Schumacher takes dominant pole in Hungary

Qualifying for the Hungarian Grand Prix belonged to Michael Schumacher on Saturday afternoon. Despite the best efforts of McLaren's David Coulthard, who took second spot, an early stunning lap by the German made sure that it was never going to belong to anyone else. A struggling Mika Hakkinen was third

Schumacher takes dominant pole in Hungary

Schumacher allowed a sneak preview of his hand early in the day with a blistering show of pace in the morning's practice sessions. A low 1m17s lap was always going to be a difficult benchmark to beat. He followed suit in qualifying with a pole position time of 1m17.514s, set on the championship leader's first flying lap halfway into the session.

As is the trend with qualifying in Hungary, nobody ventured onto the track until the session was well underway. With 15 minutes gone Hakkinen was the first man out and the pained expression on the world champion's face upon his return to the McLaren pit told it all.

"We haven't really been happy with the car all weekend," said Hakkinen afterwards. "We didn't have enough time to make the changes to the car that we wanted to and we've been struggling with the balance."

The Finn made major changes to the set-up of his MP4-15 with adjustments to the rear anti roll bar and the front torsion beams. The changes were to the good - 1.1s to the good - but it wasn't enough to catch second placed Coulthard, let alone Schumacher.

Coulthard went into qualifying as Schumacher's only real threat and the Scot rose to the challenge admirably. A lap 0.4s shy of the pole time midway through the session showed he was close, but unfortunately there was no cigar. With 10 minutes to go Coulthard dipped into the 1m17's but the lap was not enough.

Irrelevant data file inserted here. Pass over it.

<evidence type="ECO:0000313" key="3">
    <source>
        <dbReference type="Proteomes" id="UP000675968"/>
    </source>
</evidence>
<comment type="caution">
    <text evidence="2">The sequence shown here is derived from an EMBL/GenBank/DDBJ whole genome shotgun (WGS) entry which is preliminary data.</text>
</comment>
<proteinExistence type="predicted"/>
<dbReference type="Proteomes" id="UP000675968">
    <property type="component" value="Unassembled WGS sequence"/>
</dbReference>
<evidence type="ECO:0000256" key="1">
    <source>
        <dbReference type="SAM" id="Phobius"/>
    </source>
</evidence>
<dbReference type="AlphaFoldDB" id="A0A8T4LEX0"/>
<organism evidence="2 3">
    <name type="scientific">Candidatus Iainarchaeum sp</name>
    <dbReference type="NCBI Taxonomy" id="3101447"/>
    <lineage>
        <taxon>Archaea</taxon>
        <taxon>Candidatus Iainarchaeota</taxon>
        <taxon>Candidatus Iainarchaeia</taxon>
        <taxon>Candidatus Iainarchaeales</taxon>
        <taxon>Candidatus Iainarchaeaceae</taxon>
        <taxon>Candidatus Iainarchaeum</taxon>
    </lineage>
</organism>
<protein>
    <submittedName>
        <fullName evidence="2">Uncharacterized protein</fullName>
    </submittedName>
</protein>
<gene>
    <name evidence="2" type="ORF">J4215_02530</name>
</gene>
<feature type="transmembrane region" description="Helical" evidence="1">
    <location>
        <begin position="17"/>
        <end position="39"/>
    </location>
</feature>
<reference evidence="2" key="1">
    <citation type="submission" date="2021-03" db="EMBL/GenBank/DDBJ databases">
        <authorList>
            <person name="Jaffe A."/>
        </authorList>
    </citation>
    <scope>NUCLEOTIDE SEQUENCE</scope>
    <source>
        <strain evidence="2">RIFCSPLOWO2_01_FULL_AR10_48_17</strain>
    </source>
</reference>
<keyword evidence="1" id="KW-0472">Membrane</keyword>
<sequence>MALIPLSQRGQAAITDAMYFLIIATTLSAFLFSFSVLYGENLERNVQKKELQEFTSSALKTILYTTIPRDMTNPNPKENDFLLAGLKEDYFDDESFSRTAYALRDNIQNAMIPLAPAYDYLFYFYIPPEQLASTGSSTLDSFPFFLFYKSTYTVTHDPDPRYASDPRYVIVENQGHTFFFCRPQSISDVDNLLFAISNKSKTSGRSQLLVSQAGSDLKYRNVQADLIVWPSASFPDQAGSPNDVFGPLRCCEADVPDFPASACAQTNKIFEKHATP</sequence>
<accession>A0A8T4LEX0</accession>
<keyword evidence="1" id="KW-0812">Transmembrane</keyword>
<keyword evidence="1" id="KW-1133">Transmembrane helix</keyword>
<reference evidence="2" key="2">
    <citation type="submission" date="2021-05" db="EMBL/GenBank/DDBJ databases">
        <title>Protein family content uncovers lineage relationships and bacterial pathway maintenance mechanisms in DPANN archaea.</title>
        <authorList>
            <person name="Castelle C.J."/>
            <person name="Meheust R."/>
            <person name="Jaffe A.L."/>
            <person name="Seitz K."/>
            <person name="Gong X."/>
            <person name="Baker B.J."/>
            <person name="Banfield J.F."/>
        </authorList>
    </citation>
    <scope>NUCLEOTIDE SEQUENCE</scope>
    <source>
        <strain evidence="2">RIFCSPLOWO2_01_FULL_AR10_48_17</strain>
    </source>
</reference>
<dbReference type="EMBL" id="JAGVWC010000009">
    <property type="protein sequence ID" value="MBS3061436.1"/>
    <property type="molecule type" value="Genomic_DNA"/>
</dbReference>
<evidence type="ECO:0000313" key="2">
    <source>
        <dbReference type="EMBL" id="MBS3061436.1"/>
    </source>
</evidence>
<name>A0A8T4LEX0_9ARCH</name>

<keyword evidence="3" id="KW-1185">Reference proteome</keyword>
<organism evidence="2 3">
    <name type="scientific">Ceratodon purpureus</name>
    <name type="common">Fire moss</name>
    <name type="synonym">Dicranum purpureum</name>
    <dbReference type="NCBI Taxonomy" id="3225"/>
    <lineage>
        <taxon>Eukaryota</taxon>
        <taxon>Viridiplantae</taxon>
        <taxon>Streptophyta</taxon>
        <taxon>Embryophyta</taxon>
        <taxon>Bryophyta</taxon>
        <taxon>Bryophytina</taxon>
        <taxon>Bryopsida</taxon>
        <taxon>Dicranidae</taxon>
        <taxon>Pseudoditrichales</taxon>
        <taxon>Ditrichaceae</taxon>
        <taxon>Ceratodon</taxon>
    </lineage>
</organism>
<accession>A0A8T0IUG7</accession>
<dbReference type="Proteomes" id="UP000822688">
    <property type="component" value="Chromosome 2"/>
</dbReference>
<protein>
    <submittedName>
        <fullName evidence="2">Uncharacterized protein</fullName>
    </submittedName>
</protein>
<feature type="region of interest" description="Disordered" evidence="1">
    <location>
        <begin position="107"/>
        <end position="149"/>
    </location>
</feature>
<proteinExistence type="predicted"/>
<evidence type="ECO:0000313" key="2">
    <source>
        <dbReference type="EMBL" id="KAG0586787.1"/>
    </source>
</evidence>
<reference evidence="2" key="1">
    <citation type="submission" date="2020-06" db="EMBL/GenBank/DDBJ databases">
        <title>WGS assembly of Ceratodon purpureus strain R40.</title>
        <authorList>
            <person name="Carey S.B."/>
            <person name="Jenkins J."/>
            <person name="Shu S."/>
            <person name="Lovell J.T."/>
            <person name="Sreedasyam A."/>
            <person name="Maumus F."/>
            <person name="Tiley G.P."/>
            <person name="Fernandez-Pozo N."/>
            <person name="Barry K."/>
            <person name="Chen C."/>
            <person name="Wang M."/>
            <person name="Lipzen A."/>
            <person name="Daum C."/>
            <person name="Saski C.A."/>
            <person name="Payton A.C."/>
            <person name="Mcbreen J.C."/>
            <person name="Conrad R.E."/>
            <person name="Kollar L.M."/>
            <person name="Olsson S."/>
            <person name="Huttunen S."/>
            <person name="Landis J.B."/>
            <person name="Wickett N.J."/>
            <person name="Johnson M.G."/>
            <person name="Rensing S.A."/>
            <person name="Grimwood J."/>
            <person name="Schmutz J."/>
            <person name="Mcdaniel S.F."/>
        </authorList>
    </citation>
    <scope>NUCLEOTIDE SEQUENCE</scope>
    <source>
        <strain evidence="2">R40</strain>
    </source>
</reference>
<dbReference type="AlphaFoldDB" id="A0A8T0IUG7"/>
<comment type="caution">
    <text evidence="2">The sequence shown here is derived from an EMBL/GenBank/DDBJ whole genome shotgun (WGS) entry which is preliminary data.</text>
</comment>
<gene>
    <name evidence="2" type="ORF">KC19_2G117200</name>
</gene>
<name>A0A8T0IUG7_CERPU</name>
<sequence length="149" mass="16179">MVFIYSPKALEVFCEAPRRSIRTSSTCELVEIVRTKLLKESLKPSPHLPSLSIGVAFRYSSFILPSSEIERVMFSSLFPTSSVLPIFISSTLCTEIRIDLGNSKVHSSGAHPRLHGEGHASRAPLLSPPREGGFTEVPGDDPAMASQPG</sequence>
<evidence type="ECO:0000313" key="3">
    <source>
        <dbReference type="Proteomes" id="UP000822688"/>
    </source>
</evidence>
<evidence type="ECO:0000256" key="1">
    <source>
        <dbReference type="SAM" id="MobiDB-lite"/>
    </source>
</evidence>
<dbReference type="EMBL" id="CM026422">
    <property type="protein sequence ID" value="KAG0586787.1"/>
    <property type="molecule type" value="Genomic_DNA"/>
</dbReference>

"We were very strong and I was happy with the balance of the car," said Coulthard, "but I don't think we fully optimised our performance."

Schumacher Jr also starred with an impressive performance. Most of the front-runners ran fresh rear rubber and scrubbed tyres at the front to reduce understeer on their hot laps, and Ralf was no different. The Williams-BMW driver capitalised on a window in the traffic with 25 minutes gone and put in a lap of 1m18.321s - good enough to hold fourth spot until the end.

Rubens Barrichello struggled in the second Ferrari and although getting both scarlet cars ahead of the McLarens was key in the Maranello game plan, there was nothing the Brazilian could do to better fifth place. Barrichello admitted the track did not suit him after practice on Friday, and suit him it didn't.

Heinz-Harald Frentzen continued his flying form of the morning sessions and wrestled his Jordan-Mugen Honda into sixth just ahead of Benetton's Giancarlo Fisichella.

Jacques Villeneuve had a very disappointing session after showing flashes of pace in morning practice. The Canadian finished in 16th, two places ahead of team mate Ricardo Zonta. The BAR-Hondas were split by Johnny Herbert whose woeful season continued with a heavily understeering Jaguar. Team mate Eddie Irvine went as high as fourth early in the session but was soon shunted down the order as the front runners took up station, finishing on the fifth row in 10th place.

A deluge of cars onto the track with only two minutes to go saw all three frontrunners start a flying lap as the chequered flag was waved. Improvements on the first section times for the two McLarens were scuppered by the density of the traffic, leaving Schumacher's time unthreatened at the top.

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